Jump to main content
Jump to site search

Issue 4, 2011
Previous Article Next Article

Topographic enhancement mapping of the cancer-associated breast stroma using breast MRI

Author affiliations

Abstract

In animal and laboratory models, cancer-associated stroma, or elements of the supporting tissue surrounding a primary tumor, has been shown to be necessary for tumor evolution and progression. However, little is understood or studied regarding the properties of intact stroma in human cancer in vivo. In addition, for breast cancer patients, the optimal volume of local tissue to treat surrounding a primary tumor is not clear. Here, we performed an interdisciplinary study of normal-appearing breast tissue using breast magnetic resonance imaging (MRI), correlative histology and array comparative genomic hybridization to identify a cancer-associated stroma in humans. Using a novel technique for segmenting breast fibroglandular tissue, quantifiable topographic percent enhancement mapping of the stroma surrounding invasive breast cancer was found to be significantly elevated within 2 cm of the tumor edge. This region was also found to harbor increased microvessel density, and genomic changes that were closely associated with host normal breast tissue. These findings indicate that a cancer-associated stroma may be identified and characterized in human breast cancer using non-invasive imaging techniques. Identification of a cancer-associated stroma may be further developed to help guide local therapy to reduce recurrence and morbidity in breast cancer patients.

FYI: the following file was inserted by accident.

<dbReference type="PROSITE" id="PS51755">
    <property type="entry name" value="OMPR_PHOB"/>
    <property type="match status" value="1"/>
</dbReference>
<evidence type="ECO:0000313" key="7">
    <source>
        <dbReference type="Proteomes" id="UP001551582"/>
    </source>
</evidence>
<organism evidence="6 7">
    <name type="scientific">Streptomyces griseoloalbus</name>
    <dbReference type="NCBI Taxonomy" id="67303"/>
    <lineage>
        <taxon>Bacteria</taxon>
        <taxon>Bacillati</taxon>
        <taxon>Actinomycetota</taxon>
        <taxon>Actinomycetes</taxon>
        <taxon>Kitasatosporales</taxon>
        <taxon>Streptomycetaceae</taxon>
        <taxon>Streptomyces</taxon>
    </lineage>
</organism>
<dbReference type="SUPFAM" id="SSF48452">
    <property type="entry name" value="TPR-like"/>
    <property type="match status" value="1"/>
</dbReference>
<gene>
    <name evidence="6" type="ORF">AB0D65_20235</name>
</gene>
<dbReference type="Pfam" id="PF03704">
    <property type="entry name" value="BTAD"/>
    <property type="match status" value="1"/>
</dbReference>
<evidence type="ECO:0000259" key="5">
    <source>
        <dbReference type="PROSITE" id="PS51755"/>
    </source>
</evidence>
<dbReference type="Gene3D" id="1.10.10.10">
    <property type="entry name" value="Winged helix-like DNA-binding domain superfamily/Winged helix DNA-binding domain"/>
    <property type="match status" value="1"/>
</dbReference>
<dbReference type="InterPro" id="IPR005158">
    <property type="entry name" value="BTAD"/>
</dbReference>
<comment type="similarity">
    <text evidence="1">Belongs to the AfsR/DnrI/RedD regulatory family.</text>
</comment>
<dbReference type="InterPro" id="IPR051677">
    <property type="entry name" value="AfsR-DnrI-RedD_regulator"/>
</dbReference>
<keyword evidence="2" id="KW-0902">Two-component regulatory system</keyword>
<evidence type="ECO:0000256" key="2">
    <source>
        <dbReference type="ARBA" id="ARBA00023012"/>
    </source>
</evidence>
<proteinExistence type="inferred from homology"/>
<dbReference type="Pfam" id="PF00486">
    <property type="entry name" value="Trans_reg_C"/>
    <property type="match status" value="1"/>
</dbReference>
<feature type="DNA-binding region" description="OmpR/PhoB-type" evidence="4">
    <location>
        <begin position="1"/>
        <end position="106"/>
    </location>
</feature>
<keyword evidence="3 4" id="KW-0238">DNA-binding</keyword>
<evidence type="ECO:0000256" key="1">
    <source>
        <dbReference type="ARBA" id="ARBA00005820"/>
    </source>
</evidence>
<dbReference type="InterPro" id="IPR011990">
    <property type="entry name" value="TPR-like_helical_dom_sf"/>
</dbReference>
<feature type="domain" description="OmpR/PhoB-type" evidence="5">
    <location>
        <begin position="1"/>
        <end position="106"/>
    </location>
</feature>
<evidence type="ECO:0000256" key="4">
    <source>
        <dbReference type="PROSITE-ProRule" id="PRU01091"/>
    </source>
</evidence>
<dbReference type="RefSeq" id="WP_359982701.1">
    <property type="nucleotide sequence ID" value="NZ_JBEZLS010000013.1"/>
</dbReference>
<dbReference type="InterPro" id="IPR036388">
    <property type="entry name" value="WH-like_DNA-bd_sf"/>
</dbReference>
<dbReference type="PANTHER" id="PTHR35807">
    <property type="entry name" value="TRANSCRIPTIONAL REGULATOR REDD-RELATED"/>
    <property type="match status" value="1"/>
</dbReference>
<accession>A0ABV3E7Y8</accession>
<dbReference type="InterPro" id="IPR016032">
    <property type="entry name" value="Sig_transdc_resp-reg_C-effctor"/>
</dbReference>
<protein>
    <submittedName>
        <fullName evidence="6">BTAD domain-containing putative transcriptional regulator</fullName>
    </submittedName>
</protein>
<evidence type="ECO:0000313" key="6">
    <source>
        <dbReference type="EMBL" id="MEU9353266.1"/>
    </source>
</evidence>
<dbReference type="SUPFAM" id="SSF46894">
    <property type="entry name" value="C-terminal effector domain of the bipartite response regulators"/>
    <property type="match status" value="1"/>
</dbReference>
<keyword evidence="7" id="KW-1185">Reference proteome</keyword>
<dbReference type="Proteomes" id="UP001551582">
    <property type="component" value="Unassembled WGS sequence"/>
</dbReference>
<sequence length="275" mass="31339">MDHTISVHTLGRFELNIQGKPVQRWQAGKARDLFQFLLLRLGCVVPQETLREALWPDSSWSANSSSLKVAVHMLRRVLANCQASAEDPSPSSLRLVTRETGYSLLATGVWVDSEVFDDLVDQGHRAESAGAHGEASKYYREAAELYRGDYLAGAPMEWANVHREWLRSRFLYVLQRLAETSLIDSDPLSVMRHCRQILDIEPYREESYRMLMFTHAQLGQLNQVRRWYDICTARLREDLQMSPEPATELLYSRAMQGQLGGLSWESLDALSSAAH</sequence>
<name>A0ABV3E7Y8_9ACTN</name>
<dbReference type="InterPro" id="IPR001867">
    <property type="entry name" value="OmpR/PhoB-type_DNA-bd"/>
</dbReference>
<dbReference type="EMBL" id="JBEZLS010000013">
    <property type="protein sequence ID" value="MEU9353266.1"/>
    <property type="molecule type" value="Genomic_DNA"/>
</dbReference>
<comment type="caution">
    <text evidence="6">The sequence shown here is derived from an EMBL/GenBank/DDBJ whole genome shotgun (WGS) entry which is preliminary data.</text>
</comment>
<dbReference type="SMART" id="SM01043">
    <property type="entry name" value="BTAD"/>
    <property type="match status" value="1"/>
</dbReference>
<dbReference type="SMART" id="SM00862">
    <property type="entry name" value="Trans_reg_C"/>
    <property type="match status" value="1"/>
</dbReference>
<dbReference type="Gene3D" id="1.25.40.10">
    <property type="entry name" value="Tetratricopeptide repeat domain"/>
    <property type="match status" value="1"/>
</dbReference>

Graphical abstract: Topographic enhancement mapping of the cancer-associated breast stroma using breast MRI

Back to tab navigation

Additions and corrections

Article information


Submitted
01 Sep 2010
Accepted
24 Jan 2011
First published
18 Mar 2011

Integr. Biol., 2011,3, 490-496
Article type
Paper

Search articles by author

Spotlight

Advertisements